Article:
“I think [what] we heard [from the testimonies is] that we need to forge ahead. We can’t afford to go backwards,” said U.S. Rep. Barbara Lee (California) after last weekend’s hearings. Lee, Donna Harris-Aikens and Philadelphia Mayor Michael Nutter are the only Blacks on the 2012 platform drafting committee.

“I’m excited to be a part of this committee,” admitted Harris-Aikens, who also served on the 2008 platform committee. “I am very pleased on what I heard.”

The Democratic Party “is responsive to the great needs” of urban cities such as his, added Nutter, a first-time committee member. “Cities are where the talent is, and where the workforce is. We are all in this together — that we invest in our people.”

The group will meet August 10-12 in Detroit to finalize recommendations for the party’s national platform to be approved by the delegates to the 2012 Democratic National Convention in Charlotte, North Carolina.

GOP commentator Lenny McAllister spoke with the MSR by phone last week. “I think the Republicans will put together a platform that is going to be very heavy…to show a contrast between President Obama and what the Republicans would like to do in office,” he predicts. “I think some of the first planks of the platform will include a lot of language that refers to free market principles [and] free market economy, and how that is going to uplift the economy from where we are right now to where we need to be.”

Left: GOP commentator Lenny McAllister

Family issues, including “a strong stance…for traditional marriage” will be the second Republican platform plank, says McAllister, as well as a review of President Obama’s record. “I think those would be the first three planks, and I think you will see…a valid defense of the Second Amendment.”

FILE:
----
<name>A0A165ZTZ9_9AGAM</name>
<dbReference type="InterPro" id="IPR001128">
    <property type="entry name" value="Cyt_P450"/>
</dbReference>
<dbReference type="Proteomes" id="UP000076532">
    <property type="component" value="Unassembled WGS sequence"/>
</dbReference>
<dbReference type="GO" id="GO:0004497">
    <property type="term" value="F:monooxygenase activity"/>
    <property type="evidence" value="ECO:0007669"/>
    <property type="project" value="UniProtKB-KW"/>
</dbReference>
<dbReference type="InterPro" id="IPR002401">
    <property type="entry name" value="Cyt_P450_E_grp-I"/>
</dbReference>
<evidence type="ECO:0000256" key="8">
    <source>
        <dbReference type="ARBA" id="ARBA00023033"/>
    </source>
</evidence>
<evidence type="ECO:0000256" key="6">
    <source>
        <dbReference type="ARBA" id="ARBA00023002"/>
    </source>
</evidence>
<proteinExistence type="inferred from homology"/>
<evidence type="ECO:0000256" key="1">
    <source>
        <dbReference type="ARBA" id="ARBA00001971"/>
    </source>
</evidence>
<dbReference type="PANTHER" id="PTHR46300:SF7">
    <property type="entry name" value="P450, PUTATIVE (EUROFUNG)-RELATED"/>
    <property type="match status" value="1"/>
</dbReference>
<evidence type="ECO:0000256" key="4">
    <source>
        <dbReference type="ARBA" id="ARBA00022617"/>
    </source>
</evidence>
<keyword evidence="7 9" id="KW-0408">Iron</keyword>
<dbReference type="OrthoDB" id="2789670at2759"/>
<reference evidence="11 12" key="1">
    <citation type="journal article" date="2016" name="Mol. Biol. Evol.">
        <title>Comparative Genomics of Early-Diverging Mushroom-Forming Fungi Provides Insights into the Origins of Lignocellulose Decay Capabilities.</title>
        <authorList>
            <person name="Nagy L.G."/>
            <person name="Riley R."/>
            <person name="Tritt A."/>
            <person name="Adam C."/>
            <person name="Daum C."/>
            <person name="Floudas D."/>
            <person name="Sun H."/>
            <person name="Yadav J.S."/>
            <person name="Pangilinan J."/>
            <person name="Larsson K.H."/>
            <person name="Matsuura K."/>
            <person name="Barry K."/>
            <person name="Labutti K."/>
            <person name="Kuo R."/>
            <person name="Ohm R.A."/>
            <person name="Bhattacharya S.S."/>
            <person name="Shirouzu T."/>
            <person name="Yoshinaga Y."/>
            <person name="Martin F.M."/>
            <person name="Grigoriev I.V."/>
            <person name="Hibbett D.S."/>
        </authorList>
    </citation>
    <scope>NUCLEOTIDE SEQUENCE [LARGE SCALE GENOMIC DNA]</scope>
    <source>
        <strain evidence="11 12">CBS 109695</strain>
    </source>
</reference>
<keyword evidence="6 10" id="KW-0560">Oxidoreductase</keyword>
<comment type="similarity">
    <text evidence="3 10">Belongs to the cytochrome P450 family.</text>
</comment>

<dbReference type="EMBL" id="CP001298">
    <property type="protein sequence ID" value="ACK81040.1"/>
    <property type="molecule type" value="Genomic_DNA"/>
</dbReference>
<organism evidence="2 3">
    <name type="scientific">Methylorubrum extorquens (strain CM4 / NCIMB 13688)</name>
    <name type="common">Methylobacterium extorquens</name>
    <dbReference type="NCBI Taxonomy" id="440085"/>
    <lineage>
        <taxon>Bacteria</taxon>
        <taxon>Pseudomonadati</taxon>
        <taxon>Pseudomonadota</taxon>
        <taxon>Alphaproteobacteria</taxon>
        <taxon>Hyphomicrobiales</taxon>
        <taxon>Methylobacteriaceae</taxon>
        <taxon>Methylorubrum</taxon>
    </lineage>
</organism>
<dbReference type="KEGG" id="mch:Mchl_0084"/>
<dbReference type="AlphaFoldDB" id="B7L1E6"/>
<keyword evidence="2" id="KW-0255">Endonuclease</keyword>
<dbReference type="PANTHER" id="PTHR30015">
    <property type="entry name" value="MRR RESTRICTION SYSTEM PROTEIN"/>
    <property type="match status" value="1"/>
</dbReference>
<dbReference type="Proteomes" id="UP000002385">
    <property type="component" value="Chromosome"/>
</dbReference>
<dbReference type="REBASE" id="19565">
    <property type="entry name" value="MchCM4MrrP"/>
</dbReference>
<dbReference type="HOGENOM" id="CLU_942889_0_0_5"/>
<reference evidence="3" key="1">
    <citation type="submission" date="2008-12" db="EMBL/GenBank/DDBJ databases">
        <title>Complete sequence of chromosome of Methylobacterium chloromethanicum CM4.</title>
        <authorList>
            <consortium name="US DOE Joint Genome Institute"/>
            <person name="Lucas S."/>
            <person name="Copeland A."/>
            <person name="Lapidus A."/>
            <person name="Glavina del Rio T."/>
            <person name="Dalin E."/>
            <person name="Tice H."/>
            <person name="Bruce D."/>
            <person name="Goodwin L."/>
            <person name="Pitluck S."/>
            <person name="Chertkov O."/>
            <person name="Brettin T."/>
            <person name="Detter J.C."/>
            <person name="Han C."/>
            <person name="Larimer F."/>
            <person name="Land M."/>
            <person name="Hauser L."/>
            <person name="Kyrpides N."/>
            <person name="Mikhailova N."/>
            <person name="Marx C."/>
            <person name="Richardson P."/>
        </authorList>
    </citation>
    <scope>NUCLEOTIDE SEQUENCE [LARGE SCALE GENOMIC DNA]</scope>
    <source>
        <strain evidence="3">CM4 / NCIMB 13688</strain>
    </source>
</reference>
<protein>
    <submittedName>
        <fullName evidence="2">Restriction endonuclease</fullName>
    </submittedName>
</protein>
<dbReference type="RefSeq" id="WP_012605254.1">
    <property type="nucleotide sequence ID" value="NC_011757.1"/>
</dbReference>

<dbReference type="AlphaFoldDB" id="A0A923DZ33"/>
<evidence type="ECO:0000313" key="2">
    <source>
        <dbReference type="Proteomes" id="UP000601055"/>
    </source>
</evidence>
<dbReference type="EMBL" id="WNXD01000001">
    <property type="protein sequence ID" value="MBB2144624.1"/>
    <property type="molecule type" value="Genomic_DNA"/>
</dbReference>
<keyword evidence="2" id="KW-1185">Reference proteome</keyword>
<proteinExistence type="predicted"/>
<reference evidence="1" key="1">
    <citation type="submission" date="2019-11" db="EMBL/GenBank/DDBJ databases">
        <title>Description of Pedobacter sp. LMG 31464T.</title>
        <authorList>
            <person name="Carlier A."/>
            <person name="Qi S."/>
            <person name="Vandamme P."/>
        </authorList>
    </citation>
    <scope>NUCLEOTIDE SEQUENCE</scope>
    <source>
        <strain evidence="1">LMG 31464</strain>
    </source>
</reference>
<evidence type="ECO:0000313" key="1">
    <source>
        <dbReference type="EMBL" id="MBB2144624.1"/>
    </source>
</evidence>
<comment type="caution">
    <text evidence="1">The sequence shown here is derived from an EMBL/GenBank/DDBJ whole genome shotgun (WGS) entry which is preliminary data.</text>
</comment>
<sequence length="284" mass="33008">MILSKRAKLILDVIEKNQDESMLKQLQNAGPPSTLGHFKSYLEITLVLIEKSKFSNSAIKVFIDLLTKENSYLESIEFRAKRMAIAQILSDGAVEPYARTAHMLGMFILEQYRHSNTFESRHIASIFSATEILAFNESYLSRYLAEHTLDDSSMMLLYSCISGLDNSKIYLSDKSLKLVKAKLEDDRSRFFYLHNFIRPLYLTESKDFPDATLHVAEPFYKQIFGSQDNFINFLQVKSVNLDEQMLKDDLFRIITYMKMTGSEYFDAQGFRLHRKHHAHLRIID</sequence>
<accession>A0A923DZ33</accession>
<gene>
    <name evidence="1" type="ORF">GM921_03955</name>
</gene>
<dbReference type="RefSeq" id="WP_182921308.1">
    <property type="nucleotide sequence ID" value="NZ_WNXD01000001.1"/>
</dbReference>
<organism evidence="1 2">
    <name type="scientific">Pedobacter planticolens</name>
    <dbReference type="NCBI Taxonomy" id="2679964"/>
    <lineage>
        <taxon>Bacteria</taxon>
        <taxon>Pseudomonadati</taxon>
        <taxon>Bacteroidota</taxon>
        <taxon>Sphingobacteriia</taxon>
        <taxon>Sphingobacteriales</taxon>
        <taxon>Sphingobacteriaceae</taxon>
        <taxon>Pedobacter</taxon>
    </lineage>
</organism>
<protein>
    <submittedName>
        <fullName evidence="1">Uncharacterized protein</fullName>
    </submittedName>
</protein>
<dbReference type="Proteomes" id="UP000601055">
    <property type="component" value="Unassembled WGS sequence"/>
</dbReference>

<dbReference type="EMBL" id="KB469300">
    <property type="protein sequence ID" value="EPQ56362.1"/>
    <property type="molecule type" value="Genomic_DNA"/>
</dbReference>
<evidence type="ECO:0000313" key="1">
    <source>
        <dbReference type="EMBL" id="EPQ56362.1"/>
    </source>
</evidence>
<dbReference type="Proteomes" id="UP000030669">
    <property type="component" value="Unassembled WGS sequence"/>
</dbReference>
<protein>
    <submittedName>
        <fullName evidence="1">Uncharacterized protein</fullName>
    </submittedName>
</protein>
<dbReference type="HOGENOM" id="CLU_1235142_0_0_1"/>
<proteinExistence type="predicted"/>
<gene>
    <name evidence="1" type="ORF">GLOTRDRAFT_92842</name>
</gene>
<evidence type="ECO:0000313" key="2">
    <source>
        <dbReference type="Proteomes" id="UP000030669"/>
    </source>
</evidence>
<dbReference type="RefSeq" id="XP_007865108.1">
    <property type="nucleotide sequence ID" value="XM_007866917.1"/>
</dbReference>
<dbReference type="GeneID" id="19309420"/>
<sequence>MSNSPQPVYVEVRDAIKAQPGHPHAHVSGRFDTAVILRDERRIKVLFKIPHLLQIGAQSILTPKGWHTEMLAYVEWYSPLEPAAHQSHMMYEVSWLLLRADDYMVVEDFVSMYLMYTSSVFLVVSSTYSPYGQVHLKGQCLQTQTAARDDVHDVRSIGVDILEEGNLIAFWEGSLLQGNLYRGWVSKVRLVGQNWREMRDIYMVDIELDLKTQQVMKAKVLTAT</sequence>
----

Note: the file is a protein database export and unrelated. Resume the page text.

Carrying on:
McAllister strongly believes that his party supports “grassroots values that made Black America great, and can make America stronger” than the Democrats. “Black voters — not just at the top of the ticket but throughout the ticket — are going to have to decide [if] they want to side with a Democratic Party that is growing away from them, or siding with the Republican Party that reflects more of them.

“I think that Black voters have to understand that there is a unique opportunity in today’s America for Black voters to evaluate what they’ve gotten from the Democratic Party [over] the last 50 years,” says McAllister.

Johnson told the MSR that he believes the Black community would support the Democratic platform. “Jobs. We need that in our community,” said the mayor. “You talk about public safety — that’s social justice. And education is important [as well]. Whether as mayors or community activists, we got to intensify our commitment to make sure our children are in good schools [and] that we are creating jobs.”

McAllister points out that voters will see this year’s presidential campaign in contrasting ways: “You have a president that has a horrible economy to deal with, and you have a challenger that has a lot of question marks and has not been able to fire up his base to date. In between the two, with social media and the super PACs in play, it’s very, very easy to get caught up in name calling and slinging mud.

“I think the cream that should rise to the top of these two candidates will not come about until we start seeing the debates.”